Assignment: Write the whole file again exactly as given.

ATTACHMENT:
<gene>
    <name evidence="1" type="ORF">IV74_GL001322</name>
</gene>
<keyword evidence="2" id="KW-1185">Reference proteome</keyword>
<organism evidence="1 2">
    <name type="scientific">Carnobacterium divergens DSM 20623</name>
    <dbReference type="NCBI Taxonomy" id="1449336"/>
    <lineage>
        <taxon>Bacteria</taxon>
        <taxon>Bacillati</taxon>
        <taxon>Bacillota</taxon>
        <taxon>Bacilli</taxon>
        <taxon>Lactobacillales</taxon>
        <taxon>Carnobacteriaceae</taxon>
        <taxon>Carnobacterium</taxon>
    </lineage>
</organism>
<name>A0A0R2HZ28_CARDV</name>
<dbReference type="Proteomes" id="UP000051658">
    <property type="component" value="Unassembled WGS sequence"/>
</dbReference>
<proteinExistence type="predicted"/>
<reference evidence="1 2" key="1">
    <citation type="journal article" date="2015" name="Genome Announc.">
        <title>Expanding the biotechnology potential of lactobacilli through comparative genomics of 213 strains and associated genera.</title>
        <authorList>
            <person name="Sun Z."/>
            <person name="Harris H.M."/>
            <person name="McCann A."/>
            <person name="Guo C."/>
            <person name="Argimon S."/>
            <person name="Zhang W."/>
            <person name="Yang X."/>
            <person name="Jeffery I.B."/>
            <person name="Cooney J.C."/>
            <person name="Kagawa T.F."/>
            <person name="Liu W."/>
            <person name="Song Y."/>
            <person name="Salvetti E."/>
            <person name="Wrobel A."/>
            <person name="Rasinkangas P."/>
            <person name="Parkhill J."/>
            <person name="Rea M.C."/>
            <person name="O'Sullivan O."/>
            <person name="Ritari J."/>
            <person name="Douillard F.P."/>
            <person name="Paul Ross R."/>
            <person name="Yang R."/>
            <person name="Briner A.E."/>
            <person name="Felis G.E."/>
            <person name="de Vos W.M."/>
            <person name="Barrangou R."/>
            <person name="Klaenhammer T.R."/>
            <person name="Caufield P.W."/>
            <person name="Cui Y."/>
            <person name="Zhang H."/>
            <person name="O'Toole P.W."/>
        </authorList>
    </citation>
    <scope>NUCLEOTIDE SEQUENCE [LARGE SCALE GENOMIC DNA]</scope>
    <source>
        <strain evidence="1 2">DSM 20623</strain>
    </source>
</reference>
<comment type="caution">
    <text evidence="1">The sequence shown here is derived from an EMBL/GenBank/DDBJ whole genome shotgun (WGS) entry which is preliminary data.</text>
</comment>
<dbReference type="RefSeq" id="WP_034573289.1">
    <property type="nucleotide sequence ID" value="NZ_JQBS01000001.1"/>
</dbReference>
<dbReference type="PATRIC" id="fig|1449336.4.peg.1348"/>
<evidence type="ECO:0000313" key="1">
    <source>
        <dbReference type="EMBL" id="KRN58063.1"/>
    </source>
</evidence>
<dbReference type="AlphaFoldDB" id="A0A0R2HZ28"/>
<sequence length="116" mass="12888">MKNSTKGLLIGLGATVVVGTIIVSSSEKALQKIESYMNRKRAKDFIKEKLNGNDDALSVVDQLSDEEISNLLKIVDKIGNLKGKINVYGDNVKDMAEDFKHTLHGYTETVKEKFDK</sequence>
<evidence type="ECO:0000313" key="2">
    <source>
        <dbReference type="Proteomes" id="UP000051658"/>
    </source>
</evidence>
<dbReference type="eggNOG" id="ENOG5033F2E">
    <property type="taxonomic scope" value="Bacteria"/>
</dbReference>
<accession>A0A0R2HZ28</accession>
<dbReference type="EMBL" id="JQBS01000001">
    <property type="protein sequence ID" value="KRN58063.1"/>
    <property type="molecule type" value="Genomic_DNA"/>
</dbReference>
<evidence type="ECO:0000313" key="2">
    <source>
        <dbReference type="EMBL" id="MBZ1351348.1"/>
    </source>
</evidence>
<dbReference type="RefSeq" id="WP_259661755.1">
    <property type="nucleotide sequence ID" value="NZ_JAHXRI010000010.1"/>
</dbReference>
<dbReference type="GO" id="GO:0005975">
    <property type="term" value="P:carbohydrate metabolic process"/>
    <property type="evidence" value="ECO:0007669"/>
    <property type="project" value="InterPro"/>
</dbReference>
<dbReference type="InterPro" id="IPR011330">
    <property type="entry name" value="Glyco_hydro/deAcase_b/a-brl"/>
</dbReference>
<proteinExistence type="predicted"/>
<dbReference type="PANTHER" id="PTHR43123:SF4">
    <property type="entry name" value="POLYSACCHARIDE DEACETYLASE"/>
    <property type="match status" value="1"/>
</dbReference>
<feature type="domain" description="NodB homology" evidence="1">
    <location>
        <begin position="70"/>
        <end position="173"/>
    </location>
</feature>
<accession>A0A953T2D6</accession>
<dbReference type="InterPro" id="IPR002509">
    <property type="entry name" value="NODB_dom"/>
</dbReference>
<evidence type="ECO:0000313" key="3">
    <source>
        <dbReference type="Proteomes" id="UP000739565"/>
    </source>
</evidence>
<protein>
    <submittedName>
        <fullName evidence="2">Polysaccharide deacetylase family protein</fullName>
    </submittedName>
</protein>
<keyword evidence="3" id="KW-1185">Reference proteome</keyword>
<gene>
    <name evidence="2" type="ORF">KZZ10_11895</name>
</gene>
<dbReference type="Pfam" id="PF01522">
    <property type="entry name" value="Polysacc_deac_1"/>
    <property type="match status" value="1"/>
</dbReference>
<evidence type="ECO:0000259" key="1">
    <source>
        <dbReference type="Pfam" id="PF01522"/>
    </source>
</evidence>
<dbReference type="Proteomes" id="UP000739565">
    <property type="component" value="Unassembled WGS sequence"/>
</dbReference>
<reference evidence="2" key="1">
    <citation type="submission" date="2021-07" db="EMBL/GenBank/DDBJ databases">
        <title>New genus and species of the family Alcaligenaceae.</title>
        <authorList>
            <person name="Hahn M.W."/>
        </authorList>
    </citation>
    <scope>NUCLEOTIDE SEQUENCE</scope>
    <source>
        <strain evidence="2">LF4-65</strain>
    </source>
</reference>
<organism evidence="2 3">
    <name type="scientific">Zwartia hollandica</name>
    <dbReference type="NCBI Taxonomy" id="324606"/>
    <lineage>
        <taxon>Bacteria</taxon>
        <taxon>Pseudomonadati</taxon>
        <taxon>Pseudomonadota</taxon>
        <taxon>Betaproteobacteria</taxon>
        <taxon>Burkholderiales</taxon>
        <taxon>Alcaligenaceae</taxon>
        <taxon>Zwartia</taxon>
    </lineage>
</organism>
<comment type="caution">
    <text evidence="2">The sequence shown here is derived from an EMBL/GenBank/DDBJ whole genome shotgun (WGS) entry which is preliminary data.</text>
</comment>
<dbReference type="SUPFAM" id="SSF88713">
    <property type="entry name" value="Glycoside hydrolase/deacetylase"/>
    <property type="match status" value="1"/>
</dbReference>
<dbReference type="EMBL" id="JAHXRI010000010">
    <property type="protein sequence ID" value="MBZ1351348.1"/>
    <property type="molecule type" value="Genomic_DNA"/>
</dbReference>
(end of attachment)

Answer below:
<gene>
    <name evidence="1" type="ORF">IV74_GL001322</name>
</gene>
<keyword evidence="2" id="KW-1185">Reference proteome</keyword>
<organism evidence="1 2">
    <name type="scientific">Carnobacterium divergens DSM 20623</name>
    <dbReference type="NCBI Taxonomy" id="1449336"/>
    <lineage>
        <taxon>Bacteria</taxon>
        <taxon>Bacillati</taxon>
        <taxon>Bacillota</taxon>
        <taxon>Bacilli</taxon>
        <taxon>Lactobacillales</taxon>
        <taxon>Carnobacteriaceae</taxon>
        <taxon>Carnobacterium</taxon>
    </lineage>
</organism>
<name>A0A0R2HZ28_CARDV</name>
<dbReference type="Proteomes" id="UP000051658">
    <property type="component" value="Unassembled WGS sequence"/>
</dbReference>
<proteinExistence type="predicted"/>
<reference evidence="1 2" key="1">
    <citation type="journal article" date="2015" name="Genome Announc.">
        <title>Expanding the biotechnology potential of lactobacilli through comparative genomics of 213 strains and associated genera.</title>
        <authorList>
            <person name="Sun Z."/>
            <person name="Harris H.M."/>
            <person name="McCann A."/>
            <person name="Guo C."/>
            <person name="Argimon S."/>
            <person name="Zhang W."/>
            <person name="Yang X."/>
            <person name="Jeffery I.B."/>
            <person name="Cooney J.C."/>
            <person name="Kagawa T.F."/>
            <person name="Liu W."/>
            <person name="Song Y."/>
            <person name="Salvetti E."/>
            <person name="Wrobel A."/>
            <person name="Rasinkangas P."/>
            <person name="Parkhill J."/>
            <person name="Rea M.C."/>
            <person name="O'Sullivan O."/>
            <person name="Ritari J."/>
            <person name="Douillard F.P."/>
            <person name="Paul Ross R."/>
            <person name="Yang R."/>
            <person name="Briner A.E."/>
            <person name="Felis G.E."/>
            <person name="de Vos W.M."/>
            <person name="Barrangou R."/>
            <person name="Klaenhammer T.R."/>
            <person name="Caufield P.W."/>
            <person name="Cui Y."/>
            <person name="Zhang H."/>
            <person name="O'Toole P.W."/>
        </authorList>
    </citation>
    <scope>NUCLEOTIDE SEQUENCE [LARGE SCALE GENOMIC DNA]</scope>
    <source>
        <strain evidence="1 2">DSM 20623</strain>
    </source>
</reference>
<comment type="caution">
    <text evidence="1">The sequence shown here is derived from an EMBL/GenBank/DDBJ whole genome shotgun (WGS) entry which is preliminary data.</text>
</comment>
<dbReference type="RefSeq" id="WP_034573289.1">
    <property type="nucleotide sequence ID" value="NZ_JQBS01000001.1"/>
</dbReference>
<dbReference type="PATRIC" id="fig|1449336.4.peg.1348"/>
<evidence type="ECO:0000313" key="1">
    <source>
        <dbReference type="EMBL" id="KRN58063.1"/>
    </source>
</evidence>
<dbReference type="AlphaFoldDB" id="A0A0R2HZ28"/>
<sequence length="116" mass="12888">MKNSTKGLLIGLGATVVVGTIIVSSSEKALQKIESYMNRKRAKDFIKEKLNGNDDALSVVDQLSDEEISNLLKIVDKIGNLKGKINVYGDNVKDMAEDFKHTLHGYTETVKEKFDK</sequence>
<evidence type="ECO:0000313" key="2">
    <source>
        <dbReference type="Proteomes" id="UP000051658"/>
    </source>
</evidence>
<dbReference type="eggNOG" id="ENOG5033F2E">
    <property type="taxonomic scope" value="Bacteria"/>
</dbReference>
<accession>A0A0R2HZ28</accession>
<dbReference type="EMBL" id="JQBS01000001">
    <property type="protein sequence ID" value="KRN58063.1"/>
    <property type="molecule type" value="Genomic_DNA"/>
</dbReference>
<evidence type="ECO:0000313" key="2">
    <source>
        <dbReference type="EMBL" id="MBZ1351348.1"/>
    </source>
</evidence>
<dbReference type="RefSeq" id="WP_259661755.1">
    <property type="nucleotide sequence ID" value="NZ_JAHXRI010000010.1"/>
</dbReference>
<dbReference type="GO" id="GO:0005975">
    <property type="term" value="P:carbohydrate metabolic process"/>
    <property type="evidence" value="ECO:0007669"/>
    <property type="project" value="InterPro"/>
</dbReference>
<dbReference type="InterPro" id="IPR011330">
    <property type="entry name" value="Glyco_hydro/deAcase_b/a-brl"/>
</dbReference>
<proteinExistence type="predicted"/>
<dbReference type="PANTHER" id="PTHR43123:SF4">
    <property type="entry name" value="POLYSACCHARIDE DEACETYLASE"/>
    <property type="match status" value="1"/>
</dbReference>
<feature type="domain" description="NodB homology" evidence="1">
    <location>
        <begin position="70"/>
        <end position="173"/>
    </location>
</feature>
<accession>A0A953T2D6</accession>
<dbReference type="InterPro" id="IPR002509">
    <property type="entry name" value="NODB_dom"/>
</dbReference>
<evidence type="ECO:0000313" key="3">
    <source>
        <dbReference type="Proteomes" id="UP000739565"/>
    </source>
</evidence>
<protein>
    <submittedName>
        <fullName evidence="2">Polysaccharide deacetylase family protein</fullName>
    </submittedName>
</protein>
<keyword evidence="3" id="KW-1185">Reference proteome</keyword>
<gene>
    <name evidence="2" type="ORF">KZZ10_11895</name>
</gene>
<dbReference type="Pfam" id="PF01522">
    <property type="entry name" value="Polysacc_deac_1"/>
    <property type="match status" value="1"/>
</dbReference>
<evidence type="ECO:0000259" key="1">
    <source>
        <dbReference type="Pfam" id="PF01522"/>
    </source>
</evidence>
<dbReference type="Proteomes" id="UP000739565">
    <property type="component" value="Unassembled WGS sequence"/>
</dbReference>
<reference evidence="2" key="1">
    <citation type="submission" date="2021-07" db="EMBL/GenBank/DDBJ databases">
        <title>New genus and species of the family Alcaligenaceae.</title>
        <authorList>
            <person name="Hahn M.W."/>
        </authorList>
    </citation>
    <scope>NUCLEOTIDE SEQUENCE</scope>
    <source>
        <strain evidence="2">LF4-65</strain>
    </source>
</reference>
<organism evidence="2 3">
    <name type="scientific">Zwartia hollandica</name>
    <dbReference type="NCBI Taxonomy" id="324606"/>
    <lineage>
        <taxon>Bacteria</taxon>
        <taxon>Pseudomonadati</taxon>
        <taxon>Pseudomonadota</taxon>
        <taxon>Betaproteobacteria</taxon>
        <taxon>Burkholderiales</taxon>
        <taxon>Alcaligenaceae</taxon>
        <taxon>Zwartia</taxon>
    </lineage>
</organism>
<comment type="caution">
    <text evidence="2">The sequence shown here is derived from an EMBL/GenBank/DDBJ whole genome shotgun (WGS) entry which is preliminary data.</text>
</comment>
<dbReference type="SUPFAM" id="SSF88713">
    <property type="entry name" value="Glycoside hydrolase/deacetylase"/>
    <property type="match status" value="1"/>
</dbReference>
<dbReference type="EMBL" id="JAHXRI010000010">
    <property type="protein sequence ID" value="MBZ1351348.1"/>
    <property type="molecule type" value="Genomic_DNA"/>
</dbReference>